Student leaders network with representatives of different international affairs career tracks at our 2019 conference in Washington.
Student leaders network with representatives of different international affairs career tracks at our 2019 conference in Washington.

Our nation’s foreign policy is on the wrong track. We’ve been at war for eighteen years and counting. A heavy reliance on military intervention over diplomacy and deterrence has led to disaster in places like Iraq and Libya. Yet there has been little serious reflection in Washington on whether our nation’s strategy is too assertive. Indeed, many calls for involvement in new conflicts seem to contain little reflection about unintended consequences – or about whether the danger to the United States is great enough to justify the risks to American troops and foreign civilians.

It’s up to us, the next generation of leaders, to chart a new, more careful path, shaped by humility, realism, and prudence and defined by self-restraint, diplomacy, deterrence, and peace. Together, we can work toward a brighter future, one in which American ideals spread by the power of our example, not the force of our arms, and in which American decisionmakers enjoy the fruits of a robust and well-informed foreign-policy debate.

The John Quincy Adams Society is a nonpartisan, national organization that aims to identify and educate the next generation of foreign policy leaders, to network them with one another and with leading figures in our field, and to empower them to advance in their careers. We build chapters on university campuses, reaching both undergraduate and graduate students. Our chapters serve as centers for learning and debate that challenges the national security status quo. Chapters host exciting activities like guest speakers, documentary screenings, and discussions of current international events. And chapter officers gain valuable leadership and organizing experience, benefiting from professional guidance and leadership training.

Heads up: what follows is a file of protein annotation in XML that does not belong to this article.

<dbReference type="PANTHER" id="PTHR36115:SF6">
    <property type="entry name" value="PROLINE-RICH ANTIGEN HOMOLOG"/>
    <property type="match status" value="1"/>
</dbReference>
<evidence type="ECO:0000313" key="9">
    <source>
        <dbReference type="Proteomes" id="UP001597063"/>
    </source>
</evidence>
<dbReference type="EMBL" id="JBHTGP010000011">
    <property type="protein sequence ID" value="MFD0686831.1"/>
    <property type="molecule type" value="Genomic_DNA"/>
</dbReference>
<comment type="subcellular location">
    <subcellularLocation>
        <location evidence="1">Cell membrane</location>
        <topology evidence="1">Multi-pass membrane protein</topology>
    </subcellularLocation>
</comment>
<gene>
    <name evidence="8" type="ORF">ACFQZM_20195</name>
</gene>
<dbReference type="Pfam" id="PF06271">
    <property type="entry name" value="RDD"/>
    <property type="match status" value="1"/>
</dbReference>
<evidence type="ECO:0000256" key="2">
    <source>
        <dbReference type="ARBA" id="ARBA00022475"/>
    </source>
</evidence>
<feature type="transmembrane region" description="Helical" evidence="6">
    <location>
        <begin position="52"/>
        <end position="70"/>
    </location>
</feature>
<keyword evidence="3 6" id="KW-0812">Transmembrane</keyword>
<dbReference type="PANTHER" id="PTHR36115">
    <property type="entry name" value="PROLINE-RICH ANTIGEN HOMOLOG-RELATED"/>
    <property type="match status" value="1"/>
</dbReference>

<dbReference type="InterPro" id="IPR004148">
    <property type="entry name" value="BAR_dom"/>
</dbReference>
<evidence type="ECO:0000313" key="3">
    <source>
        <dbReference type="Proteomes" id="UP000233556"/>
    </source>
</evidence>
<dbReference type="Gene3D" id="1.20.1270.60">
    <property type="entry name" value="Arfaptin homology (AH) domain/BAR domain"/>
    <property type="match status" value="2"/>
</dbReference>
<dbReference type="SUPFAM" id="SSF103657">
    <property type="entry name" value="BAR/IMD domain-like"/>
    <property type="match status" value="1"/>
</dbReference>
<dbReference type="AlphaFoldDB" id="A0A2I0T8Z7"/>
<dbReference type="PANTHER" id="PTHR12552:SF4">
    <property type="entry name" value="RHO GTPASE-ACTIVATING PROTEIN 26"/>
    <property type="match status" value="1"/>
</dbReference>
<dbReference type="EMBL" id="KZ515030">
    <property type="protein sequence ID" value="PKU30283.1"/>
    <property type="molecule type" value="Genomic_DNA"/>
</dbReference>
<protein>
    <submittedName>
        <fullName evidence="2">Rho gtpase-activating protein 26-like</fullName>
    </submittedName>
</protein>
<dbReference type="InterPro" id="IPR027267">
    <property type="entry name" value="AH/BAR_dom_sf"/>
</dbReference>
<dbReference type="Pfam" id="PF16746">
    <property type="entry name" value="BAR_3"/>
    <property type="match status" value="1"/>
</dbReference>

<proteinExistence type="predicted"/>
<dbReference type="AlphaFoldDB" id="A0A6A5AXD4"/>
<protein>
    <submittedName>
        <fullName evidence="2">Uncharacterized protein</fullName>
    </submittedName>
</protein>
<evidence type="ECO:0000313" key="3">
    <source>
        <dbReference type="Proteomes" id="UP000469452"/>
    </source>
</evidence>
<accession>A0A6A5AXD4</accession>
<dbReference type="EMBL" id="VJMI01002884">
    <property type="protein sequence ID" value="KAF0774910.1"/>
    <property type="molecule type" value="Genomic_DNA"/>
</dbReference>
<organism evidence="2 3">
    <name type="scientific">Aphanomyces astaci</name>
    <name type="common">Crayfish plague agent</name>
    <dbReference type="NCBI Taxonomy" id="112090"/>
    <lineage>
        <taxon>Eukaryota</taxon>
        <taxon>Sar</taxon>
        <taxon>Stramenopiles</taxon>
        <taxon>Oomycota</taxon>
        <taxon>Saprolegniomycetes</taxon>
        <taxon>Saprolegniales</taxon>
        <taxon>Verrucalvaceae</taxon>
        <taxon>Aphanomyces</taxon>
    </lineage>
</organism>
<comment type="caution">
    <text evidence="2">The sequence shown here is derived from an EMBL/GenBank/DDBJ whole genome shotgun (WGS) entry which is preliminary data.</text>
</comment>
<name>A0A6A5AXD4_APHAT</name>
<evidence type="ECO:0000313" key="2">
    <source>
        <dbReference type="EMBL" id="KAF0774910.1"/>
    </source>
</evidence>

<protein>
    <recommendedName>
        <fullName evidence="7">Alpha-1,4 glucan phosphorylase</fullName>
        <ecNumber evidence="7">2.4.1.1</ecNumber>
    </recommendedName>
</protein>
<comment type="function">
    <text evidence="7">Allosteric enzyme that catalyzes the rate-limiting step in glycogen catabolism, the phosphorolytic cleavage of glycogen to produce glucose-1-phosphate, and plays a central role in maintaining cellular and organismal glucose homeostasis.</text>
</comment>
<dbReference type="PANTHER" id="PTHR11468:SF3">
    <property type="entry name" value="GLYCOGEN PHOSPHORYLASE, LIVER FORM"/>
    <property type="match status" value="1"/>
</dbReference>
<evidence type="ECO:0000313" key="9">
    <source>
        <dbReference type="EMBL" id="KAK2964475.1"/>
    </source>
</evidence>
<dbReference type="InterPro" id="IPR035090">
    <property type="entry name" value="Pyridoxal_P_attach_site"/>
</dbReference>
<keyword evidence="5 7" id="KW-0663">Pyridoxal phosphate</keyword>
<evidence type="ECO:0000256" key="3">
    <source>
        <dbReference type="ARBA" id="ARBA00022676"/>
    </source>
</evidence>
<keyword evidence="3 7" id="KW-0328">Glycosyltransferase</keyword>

Members learn about opportunities to get jobs and internships in the foreign policy arena, developing connections and skills that can accelerate their careers. And they join a national network of students on more than forty campuses that share their desire to serve the public good via a high impact foreign policy career.

Some of the Society’s recent successes:

  • Our University of Southern California chapter hosted a talk by John Mearsheimer on his then-unreleased book on liberalism and nationalism as forces in the international system.
  • Members of our network landed jobs and internships at the Department of Defense, the State Department, the Intelligence Community, and major think tanks.
  • Our William & Mary chapter co-hosted a massive debate on U.S. grand strategy.
  • Penn State hosted a lecture on U.S. strategy in the Middle East by veteran CIA analyst Paul Pillar.
  • Several leaders attended a Washington gala featuring a speech by the Secretary of Defense.
  • Our professional network has held monthly gatherings in Washington to hear from up-and-coming new voices, build professional connections, and discuss thought-provoking readings.
  • We’ve built a network that extends to more than forty campuses.
  • Our second annual Student Leadership Conference took place in Washington, D.C. Participants experienced a live podcast taping, briefings on Capitol Hill, an intensive seminar with two well-known international security scholars, training on effective chapter leadership, and networking with current foreign policy professionals.
  • The National Interest published the winners of our annual Student Foreign Policy Essay Contest.

You can bring opportunities like this to your campus. Apply below to create a chapter. (Click here if the form doesn’t load.) Faculty members who would like a chapter on their campus should email the Society’s executive director, John Gay, at